Unique Gold-Inlaid Walrus-Ivory Chair
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Unique Gold-Inlaid Walrus-Ivory Chair

Amir Mohtashemi Ltd.

Made in the village of Kubachi in the Darghin region of Dagestan, a Republic in the North Caucasus, this chair represents a unique marriage of modern Western European design and Caucasian decorative tradition. The chair’s out-turned legs, high support stretcher, scrolled arms and open back enclosing two confronted S-scrolls, are almost identical to the Bentwood (no. 04) and the armchair (no. 01) designed by the Austrian cabinet-maker Michael Thonet, which can be seen in the Victoria & Albert Museum (accession nos JS 25.05.2010 and W.30-2011 respectively). Chair no. 04 was commissioned by the popular Viennese café Daum in 1849, and armchair no. 01 was designed in 1859, suggesting that this walrus ivory chair was made in the latter half of the 19th century.1

The only part of the chair devoid of ornamentation is the padded seat, which is upholstered in later caramel cotton. Dagestan was most famous for producing highly decorated arms. Multiple villages could be involved in the production of a single weapon; Amuzgi and Kharbuk craftsmen manufactured the raw weapons, before they were sent to Kubachi for decoration.2 Typical Kubachi inlay and carving techniques have been used to finish this chair.3 The main body is comprised of walrus ivory, into which thin gold wire has been hammered into engraved patterns. This technique is known as koftgari and laid out in a strictly symmetrical pattern known as тутта (tutta), or ‘branch’. Niello, a black mixture of sulphur, copper, silver, and lead, is inlaid to the etched silver of the stretcher, seat frame, and mounts. The twisting concentric vegetal motifs, formed from interweaving leaves and flowers, are known to Kubachians as мархарай (markharai/ ‘thicket’). Inscribed in koftgari amongst the markharai on the left S-scroll of the back of the chair is a maker’s signature, reading عمل محمد بن حسن (‘amal-i muhammad ibn hasan), “the work of Muhammad ibn Hasan”. This combination of inlaid ivory and niello is also seen on a flintlock rifle in the Metropolitan Museum of Art (accession no. 31.35.2), the barrel of which has an almost identical koftgari pattern. A series of Kubachian cavalry sabres (shashkas) at the Hermitage Museum, St. Petersburg, have damascened ivory hilts and scabbards (accession nos B.O.-1916, B.O.-3806, B.O.-2184, B.O.-1920, B.O.-3803). A pair of flintlock pistols (accession nos B.O.-5356 and B.O.-4723) are similarly ornamented, and even signed by “Muhammad”, though there is no evidence to suggest that it is the same Muhammad ibn Hasan.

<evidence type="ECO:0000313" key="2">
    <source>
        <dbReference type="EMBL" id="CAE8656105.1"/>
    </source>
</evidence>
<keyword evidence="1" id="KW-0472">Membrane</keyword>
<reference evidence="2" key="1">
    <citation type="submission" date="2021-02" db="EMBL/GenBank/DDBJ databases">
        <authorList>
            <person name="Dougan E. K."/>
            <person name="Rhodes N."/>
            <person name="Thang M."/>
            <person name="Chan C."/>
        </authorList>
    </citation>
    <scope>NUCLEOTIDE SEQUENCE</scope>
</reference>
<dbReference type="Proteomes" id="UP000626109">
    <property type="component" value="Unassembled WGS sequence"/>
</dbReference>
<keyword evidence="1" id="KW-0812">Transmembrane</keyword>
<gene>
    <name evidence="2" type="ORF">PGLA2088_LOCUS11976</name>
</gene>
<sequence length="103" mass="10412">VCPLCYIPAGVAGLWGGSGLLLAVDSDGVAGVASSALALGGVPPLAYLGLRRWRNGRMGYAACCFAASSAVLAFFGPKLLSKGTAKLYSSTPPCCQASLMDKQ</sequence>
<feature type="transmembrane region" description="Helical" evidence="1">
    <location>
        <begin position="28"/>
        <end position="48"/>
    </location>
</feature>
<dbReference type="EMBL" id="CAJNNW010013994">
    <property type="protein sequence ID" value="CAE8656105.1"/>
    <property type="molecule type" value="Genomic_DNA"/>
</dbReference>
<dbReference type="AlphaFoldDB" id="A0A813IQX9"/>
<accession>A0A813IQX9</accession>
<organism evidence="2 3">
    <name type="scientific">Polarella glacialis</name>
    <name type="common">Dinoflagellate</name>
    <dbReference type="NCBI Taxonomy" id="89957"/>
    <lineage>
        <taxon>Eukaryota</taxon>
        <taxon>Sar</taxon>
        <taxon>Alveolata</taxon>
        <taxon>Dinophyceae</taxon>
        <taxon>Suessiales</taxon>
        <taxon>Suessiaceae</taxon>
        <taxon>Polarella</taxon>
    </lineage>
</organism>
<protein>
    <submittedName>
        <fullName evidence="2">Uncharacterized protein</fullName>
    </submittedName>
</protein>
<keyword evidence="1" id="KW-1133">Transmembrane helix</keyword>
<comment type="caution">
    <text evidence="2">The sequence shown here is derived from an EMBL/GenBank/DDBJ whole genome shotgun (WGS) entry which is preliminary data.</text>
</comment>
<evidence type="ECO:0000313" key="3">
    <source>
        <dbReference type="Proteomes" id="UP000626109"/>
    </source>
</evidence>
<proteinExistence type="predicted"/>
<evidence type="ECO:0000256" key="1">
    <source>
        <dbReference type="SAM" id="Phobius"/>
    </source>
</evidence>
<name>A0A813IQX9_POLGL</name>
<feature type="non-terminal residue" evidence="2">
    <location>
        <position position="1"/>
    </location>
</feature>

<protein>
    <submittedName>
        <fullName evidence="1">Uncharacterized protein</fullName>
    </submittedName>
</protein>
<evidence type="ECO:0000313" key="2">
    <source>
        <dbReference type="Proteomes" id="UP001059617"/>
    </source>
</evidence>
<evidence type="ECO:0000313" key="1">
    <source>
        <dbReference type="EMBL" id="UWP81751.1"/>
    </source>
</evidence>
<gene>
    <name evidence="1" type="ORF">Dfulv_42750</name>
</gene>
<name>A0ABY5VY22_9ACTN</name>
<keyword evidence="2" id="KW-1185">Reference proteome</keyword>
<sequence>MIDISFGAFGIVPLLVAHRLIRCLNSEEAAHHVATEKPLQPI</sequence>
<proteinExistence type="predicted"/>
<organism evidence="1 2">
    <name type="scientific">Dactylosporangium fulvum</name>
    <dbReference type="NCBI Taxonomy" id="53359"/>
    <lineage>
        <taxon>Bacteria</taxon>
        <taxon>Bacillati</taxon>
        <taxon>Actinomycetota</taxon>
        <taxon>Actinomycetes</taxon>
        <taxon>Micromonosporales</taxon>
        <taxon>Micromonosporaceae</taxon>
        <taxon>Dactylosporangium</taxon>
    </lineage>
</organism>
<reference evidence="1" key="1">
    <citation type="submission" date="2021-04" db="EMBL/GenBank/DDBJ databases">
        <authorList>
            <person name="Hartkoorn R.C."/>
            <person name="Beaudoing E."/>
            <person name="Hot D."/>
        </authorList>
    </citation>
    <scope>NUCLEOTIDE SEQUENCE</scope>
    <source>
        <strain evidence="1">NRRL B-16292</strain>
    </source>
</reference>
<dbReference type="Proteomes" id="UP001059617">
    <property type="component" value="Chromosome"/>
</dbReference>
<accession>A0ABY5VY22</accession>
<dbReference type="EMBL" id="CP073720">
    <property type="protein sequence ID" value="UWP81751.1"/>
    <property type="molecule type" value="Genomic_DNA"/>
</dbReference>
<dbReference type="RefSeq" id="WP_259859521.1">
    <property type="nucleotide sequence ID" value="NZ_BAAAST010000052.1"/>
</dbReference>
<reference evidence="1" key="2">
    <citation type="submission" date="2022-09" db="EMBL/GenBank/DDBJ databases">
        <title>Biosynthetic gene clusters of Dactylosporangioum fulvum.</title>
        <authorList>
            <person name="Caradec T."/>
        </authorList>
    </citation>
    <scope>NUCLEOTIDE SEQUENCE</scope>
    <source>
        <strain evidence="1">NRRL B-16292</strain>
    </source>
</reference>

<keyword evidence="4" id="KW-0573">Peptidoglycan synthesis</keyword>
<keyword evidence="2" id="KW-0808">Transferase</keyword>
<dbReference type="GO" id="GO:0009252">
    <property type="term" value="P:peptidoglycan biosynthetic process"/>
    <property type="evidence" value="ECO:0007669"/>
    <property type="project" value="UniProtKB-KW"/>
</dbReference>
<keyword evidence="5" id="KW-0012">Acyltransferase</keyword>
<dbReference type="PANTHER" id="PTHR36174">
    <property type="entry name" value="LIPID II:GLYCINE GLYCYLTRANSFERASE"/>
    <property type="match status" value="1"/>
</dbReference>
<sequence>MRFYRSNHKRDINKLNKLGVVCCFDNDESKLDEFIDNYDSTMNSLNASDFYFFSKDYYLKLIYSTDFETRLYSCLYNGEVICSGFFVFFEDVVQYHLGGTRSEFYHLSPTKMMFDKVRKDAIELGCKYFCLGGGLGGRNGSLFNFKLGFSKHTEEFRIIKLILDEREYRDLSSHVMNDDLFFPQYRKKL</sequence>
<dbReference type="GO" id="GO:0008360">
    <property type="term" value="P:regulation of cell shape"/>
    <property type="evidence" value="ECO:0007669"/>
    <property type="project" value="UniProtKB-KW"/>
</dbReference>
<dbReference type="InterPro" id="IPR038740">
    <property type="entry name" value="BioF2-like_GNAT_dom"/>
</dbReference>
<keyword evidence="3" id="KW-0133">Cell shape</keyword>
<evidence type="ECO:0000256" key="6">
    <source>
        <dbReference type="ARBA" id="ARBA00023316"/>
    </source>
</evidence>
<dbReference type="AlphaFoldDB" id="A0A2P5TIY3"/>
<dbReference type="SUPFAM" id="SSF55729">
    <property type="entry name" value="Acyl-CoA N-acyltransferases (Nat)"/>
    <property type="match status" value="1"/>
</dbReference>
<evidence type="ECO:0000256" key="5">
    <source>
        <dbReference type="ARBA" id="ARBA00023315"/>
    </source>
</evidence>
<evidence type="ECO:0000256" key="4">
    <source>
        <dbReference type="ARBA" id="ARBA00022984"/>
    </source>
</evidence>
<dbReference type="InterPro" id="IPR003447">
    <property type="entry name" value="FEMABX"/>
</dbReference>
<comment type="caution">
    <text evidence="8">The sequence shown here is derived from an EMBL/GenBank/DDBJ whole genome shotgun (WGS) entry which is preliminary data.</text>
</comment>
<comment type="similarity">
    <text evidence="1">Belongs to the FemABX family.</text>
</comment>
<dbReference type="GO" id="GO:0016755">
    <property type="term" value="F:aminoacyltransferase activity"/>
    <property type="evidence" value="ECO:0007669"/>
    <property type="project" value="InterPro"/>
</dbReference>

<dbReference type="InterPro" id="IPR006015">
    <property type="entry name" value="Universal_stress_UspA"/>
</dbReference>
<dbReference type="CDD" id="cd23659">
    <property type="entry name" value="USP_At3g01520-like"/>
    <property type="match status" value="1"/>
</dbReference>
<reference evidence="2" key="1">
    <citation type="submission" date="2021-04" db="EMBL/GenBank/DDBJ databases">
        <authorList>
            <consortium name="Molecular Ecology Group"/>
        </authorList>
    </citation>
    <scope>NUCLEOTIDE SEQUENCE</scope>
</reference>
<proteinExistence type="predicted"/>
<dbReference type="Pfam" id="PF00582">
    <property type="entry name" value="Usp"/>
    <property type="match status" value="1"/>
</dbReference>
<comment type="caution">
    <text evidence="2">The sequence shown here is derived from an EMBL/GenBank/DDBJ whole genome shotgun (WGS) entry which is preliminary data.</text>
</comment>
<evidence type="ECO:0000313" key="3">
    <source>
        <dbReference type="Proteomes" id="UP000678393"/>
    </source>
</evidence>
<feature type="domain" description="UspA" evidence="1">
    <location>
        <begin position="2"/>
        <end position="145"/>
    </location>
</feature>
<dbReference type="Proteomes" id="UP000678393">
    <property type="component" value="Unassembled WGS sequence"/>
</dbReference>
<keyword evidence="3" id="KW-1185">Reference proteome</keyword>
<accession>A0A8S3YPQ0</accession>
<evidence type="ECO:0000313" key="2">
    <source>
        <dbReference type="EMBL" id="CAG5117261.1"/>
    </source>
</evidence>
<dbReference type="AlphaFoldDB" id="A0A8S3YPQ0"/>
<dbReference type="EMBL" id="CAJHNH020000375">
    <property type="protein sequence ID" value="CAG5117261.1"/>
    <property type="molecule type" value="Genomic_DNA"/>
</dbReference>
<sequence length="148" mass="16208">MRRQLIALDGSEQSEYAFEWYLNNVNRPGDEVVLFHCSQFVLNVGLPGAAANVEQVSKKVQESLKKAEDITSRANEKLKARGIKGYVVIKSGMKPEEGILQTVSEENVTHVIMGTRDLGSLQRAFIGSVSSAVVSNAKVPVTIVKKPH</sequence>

Such richly decorated items were used ceremonially, and often given as diplomatic gifts to royalty. A kindjal from Kubachi, decorated with koftgari and niello, was given to Kaiser Wilhelm II of Germany in 1886, by the Russian Imperial family.4 Larger items such as cabinets, ewers and chargers were also occasionally made.5 An oval tray produced in Kubachi in 1898 made from damascened ivory and nielloed silver was sold by Christie’s, London, in 1989. It was given as a gift by Sultan Abd al-Hamid Khan as an endowment to the people of his village in 1898.6 As Mongolian authority in the region waned, Russian and Persian rule of Dagestan alternated. Finally, following the Treaty of Turkmenchay in 1828, Russian rule was consolidated. Dagestani towns started to make more commissions for Russian officers. It is likely that this chair was a commission piece, perhaps as a royal or diplomatic gift. So fine was the chair’s craftmanship that it was displayed at the British Empire Exhibition in Wembley, London, in 1924 by the dealers M. Harris & Sons.7

n.b. accession nos are clickable links

1 ‘Café Daum’, Thonet, retrieved online via
2 Chirkov, D. (ed.) Daghestan Decorative Art. Moscow: Sovietsky Khudozhnik, 1971. p. 130.
3 Rivkin, Kirill. Arms and Armor of Caucasus. USA: 2015, First Edition. p. 105.
4 Askhabov, Isa, and Askhabov, Khamzat. Поиски утраченных реликвий / Searching for Lost Relics. Moscow: Cultural Heritage, 2016. pp. 358-59.
5 Ibid. 138.
6 Christie’s. Islamic Manuscripts, Miniatures and Works of Art: London, Tuesday, 10 October 1989 at 2.30pm. London: Christie’s, 1989. p95, lot 437. 
7 M. Harris & Sons. An Abridged Introductory Catalogue of Antique Furniture and Works of Art. London: c.1924. p. 81.
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